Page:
The Consumer Electronics Show (CES) this year attracted about 153K attendees (flat compared to last year) and had 3000 exhibitors (about a 15% increase over last year). Building from last year’s trend, this year CES was dominated by mobility and wireless Internet connectivity solutions. My focus continues to be on the implications of these themes on the consumerization of the enterprise and the monetization of the Internet.
- Mobility. Walking the floor I was struck by how much PCs had been displaced by tablets and smartphones. The tablets and smartphones introduced far outstripped the PC variants that were introduced. Eventhough manufacturers introduced a spate of Windows 8 PCs, mobile devices took the center stage in manufacturers’ booths while PCs (laptops, ultrabooks) were given less prominent positions. Microsoft was absent from CES for the first time but I don’t think that this was the reason for the lack of PC display prominence. It's just that the world is moving irreversibly towards tablets and smartphones of various sizes. CES didn’t include any “big” mobile device introduction. We saw a continuing evolution in terms of what the mobile devices can do. The mobile device market is maturing, particularly in the US and parts of Asia, so the manufacturers don’t expect to see revenue growth just through additional device shipments. Instead the growth will come from the increasing value of the applications and content found in each smart device. From the discussions I had with IT executives I expect a continued trend for BYOD and CYOD (Choose Your Own Device, from choices offered by corporate IT). The content offered in the various devices being demonstrated is not yet driving replacement or upgrade cycles. I saw an improving trend on the use of mobile devices to monitor health and fitness. It was reported that 50% of US online consumers are now using a single- or multi-sensor devices to monitor their health and fitness. This represents a continued opportunity to collect and correlate data and combine with other health-related data; though this is not happening yet mostly because of closed interfaces rather than privacy concerns.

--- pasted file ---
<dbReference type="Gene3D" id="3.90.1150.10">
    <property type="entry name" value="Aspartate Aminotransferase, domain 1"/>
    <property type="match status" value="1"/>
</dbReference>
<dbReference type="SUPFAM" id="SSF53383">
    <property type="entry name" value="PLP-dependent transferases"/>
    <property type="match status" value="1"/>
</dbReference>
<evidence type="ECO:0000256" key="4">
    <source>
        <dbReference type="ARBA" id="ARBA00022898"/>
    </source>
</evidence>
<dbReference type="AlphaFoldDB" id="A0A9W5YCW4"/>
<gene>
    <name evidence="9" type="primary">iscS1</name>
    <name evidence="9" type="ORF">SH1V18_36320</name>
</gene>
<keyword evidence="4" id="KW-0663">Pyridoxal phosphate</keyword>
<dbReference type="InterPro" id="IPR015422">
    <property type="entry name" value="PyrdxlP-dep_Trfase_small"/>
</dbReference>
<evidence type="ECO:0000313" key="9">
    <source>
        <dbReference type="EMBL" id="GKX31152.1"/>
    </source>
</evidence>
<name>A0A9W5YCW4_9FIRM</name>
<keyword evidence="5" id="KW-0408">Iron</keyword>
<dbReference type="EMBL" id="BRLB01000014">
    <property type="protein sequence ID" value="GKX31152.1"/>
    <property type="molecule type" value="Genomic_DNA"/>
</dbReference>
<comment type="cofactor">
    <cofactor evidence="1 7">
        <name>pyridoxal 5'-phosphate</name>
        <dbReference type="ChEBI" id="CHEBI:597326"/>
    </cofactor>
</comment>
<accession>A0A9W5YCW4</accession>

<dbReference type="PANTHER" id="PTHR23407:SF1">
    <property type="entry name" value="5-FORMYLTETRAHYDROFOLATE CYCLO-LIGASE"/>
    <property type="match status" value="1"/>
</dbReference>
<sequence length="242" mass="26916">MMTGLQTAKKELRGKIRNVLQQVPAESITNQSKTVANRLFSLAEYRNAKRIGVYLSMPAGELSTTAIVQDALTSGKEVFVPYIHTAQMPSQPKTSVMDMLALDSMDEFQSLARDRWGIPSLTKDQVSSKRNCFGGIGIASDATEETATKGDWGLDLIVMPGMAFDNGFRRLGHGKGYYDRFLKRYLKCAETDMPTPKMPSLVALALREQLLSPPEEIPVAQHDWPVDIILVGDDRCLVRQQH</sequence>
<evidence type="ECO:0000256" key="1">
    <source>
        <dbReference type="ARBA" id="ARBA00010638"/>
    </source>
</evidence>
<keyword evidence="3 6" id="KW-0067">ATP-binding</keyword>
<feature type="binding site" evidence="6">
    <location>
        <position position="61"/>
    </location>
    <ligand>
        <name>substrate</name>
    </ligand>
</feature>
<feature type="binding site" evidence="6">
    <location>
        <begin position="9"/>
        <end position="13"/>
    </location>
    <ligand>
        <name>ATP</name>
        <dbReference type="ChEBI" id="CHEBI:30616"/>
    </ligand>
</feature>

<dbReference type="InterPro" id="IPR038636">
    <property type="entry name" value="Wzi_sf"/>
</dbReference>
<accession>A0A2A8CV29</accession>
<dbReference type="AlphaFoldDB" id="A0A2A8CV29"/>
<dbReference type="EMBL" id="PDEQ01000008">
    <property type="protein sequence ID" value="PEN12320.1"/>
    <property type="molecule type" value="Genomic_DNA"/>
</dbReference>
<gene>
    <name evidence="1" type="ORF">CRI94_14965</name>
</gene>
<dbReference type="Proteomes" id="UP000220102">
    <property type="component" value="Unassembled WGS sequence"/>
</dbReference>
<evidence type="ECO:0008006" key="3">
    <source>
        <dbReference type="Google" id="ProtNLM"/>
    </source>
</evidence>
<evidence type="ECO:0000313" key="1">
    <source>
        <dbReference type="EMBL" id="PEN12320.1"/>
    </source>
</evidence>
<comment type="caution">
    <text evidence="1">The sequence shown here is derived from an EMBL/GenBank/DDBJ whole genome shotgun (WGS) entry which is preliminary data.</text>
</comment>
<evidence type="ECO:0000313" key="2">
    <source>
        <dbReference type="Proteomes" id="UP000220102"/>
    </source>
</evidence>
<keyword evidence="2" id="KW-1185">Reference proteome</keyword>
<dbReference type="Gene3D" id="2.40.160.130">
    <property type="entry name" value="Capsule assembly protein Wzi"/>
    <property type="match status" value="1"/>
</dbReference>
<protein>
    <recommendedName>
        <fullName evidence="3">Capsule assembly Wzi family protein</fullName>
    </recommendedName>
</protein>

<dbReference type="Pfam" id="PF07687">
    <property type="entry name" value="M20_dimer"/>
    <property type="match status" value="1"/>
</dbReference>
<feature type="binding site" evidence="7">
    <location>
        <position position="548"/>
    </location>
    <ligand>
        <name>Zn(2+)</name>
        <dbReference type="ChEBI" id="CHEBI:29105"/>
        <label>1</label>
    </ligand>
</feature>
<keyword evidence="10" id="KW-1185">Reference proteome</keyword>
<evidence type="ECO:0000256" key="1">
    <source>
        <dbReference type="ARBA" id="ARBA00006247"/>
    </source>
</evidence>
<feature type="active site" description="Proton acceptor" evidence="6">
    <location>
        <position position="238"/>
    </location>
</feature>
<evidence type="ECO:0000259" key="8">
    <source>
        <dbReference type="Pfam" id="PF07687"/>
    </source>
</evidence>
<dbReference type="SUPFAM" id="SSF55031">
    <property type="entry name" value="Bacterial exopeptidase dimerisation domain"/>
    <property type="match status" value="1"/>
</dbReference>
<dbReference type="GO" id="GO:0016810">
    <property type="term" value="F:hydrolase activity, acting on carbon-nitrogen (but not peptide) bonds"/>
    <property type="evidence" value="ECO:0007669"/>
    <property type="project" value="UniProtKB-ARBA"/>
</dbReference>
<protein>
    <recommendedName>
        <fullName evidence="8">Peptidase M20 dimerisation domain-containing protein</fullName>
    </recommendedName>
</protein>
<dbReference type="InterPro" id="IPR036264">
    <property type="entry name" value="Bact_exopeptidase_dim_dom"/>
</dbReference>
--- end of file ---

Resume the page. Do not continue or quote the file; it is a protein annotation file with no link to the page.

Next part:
- Connected TV. TV manufacturers introduced the first models of Ultra HD TV sets (or 4K as is also called). While the resolution is significantly better than HDTV, everybody I spoke to admitted that the US consumers and corporations are not ready for a TV upgrade cycle and mentioned the failure of 3D TV as an example. Many believe that Ultra HD will have the same fate, at least in the short term. In addition, there is a lack of content for these new TVs. However, the improved Internet connectivity offered by new TVs (not only the high end ones) is of greater interest, particularly to advertisers. The improved connectivity enables these sets to offer richer interactions with mobile devices such as tablets and smartphones which, particularly younger consumers appreciate, and provide Internet style ad targeting of the consumer. Remember that during 2012 mobile advertising proved particularly successful. It will be interesting to determine how older TV sets can be retrofitted to offer this improved connectivity. I imagine that TV manufacturers will need to start componentizing their systems and offer a connectivity box that is separate from the monitor, rather than cramming everything on the same chassis, as it is done today. CE manufacturers will also need to develop publicly available APIs and more open systems. This again runs counter to the current trend of creating closed ecosystems.
- Ad agencies and brands. In all the years I’ve been coming to CES I’ve never seen as many representatives from ad agencies and brands in attendance. In addition to being a rather unique opportunity for meetings because of its size and diversity of attendees, ad agency executives and brand representatives attended the show in order to better understand consumer technology trends particularly around the wireless and multi-screen world and its implications to multi-channel marketing and targeting. I saw many agencies giving tours of the show floor to their clients and I’m sure they used the opportunity for meetings with their clients. I certainly took the opportunity to meet with several ad agency and brand executives.
- While manufactureres introduced several mobile devices running Windows 8, CES 2013 showed once again that Android and iOS remain the two dominant mobile platforms. However, the variability among the versions of Android available in the market, the proprietary extensions created by each manufacturer and the lack of well-defined and robust APIs will continue to present problems for application development, integration and security. HTML5 is not having yet the type of impact I was expecting. The mobilization of enterprise applications, i.e., connecting enterprise applications to mobile front-ends, will remain a problem for the next couple of years and present investment opportunities.
- The incorporation of tablets, and smartphones into business processes will further accelerate the enterprise’s cloud adoption for the provision of content and services, e.g., applications, storage, training, etc. We expect to see major enterprise initiatives particularly around mobile commerce and multi-channel marketing and will continue to look for opportunities.
- Connected TVs and the deeper integration between TV sets, tablets and smartphones, will lead to online advertising emerging as the primary way for monetizing content and applications.
- The human-to-machine and machine-to-machine interactions that result from the increasing device connectivity will result in larger, more complex, and shorter “half-life” data sets (big data) that will need require increasingly sophisticated analytics.